Elsewhere in life, you must repeat assessing various scenarios and outcomes. The result will be a richer life.

What are your thoughts on risk and reward? Where do you take risks, and where are you cautious? Furthermore, what have the outcomes been?

I look forward to hearing your experiences in the comments below, and as always, have a great day.

Mile High Finance Guy

finance demystified, one mountain at a time

mile high finance guy

2 thoughts on “Every Risk Presents A (Potential) Reward”

  1. Yeah I think for some things the analysis of risk is quite difficult. For example, I used to think something like 1/37 or like 4% chance of winning is OK, as long as the estimated payout is much higher (i.e. positive expected value).

    But the thing is, for a lot of these sort of long-tail wins, it’s very difficult to estimate:
    1) How often you’ll actually win — a lot of times, if it’s a new business or something like that, the probability of winning can actually just be 0%, but you don’t know that ahead of time because there’s no historical data to compare against.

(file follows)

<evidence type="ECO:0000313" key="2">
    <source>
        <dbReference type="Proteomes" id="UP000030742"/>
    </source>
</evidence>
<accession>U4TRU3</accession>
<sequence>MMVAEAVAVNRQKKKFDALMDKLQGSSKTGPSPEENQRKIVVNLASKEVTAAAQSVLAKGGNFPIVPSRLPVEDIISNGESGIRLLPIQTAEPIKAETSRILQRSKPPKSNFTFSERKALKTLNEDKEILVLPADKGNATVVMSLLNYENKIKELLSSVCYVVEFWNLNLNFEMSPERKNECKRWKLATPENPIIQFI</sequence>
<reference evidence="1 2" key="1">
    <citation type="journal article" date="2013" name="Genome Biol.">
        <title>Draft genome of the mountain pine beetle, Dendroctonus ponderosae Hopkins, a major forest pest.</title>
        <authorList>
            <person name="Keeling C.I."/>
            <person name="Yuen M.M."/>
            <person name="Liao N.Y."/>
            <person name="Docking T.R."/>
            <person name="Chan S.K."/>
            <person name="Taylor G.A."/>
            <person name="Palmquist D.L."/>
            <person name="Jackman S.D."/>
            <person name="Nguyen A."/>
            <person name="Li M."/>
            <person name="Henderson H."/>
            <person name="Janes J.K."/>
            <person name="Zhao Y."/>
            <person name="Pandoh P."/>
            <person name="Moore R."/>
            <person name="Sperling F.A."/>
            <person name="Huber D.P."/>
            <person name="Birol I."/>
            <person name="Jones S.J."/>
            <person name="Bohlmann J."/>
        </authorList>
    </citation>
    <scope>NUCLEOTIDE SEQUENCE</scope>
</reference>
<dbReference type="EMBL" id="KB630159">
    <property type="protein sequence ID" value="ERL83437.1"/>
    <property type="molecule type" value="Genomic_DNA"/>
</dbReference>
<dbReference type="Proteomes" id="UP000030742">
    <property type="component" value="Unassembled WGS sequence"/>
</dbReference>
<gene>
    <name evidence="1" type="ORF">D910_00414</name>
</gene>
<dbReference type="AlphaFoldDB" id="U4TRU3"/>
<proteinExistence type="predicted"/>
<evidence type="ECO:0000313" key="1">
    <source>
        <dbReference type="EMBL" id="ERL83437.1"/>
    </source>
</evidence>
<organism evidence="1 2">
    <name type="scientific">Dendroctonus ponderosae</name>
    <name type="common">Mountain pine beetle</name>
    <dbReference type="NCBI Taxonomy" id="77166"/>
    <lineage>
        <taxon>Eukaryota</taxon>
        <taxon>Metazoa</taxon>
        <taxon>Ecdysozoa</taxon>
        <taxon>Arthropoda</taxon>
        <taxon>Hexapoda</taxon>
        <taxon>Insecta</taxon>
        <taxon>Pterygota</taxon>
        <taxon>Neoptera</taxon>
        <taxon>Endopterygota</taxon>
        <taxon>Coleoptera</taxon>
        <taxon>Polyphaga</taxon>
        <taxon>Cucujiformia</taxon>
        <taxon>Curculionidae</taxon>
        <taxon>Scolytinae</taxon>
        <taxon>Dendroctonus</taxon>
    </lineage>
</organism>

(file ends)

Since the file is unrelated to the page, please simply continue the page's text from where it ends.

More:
2) What the rewards will be if you win. Same thing as starting a business, any “games” where the rewards are not clearly defined will have unpredictable rewards. You can estimate some unit economics in a business for example, but non-obvious things like macro-economics can completely alter your assumptions, every couple months.

    You can win *some* games in the casino, like blackjack, if you count cards, with a +1% edge. But the variance of it can be enormous and you basically still need a large enough bankroll to absorb the variance. And even then, no bankroll is large enough to guarantee that an enormously unlucky streak won’t wipe you out, even if you’ve a 1% edge.

    1. Exactly! The issue with games of chance is that you have no idea how many cycles it will take for chance to deal you a winning hand, and even then you may go bankrupt before hand.

      With starting a business, most metrics are irrelevant. Yes, most businesses fail, but the way you deal with challenges, plus the unique circumstances of the market at the time you enter, will undoubtedly render prior assumptions null. Nevertheless, I think it is amazing that our country fosters so many start ups, which have fundamentally changed the way we live. But, that doesn’t dismiss the odds being slim.

      Thanks for commenting, Angie!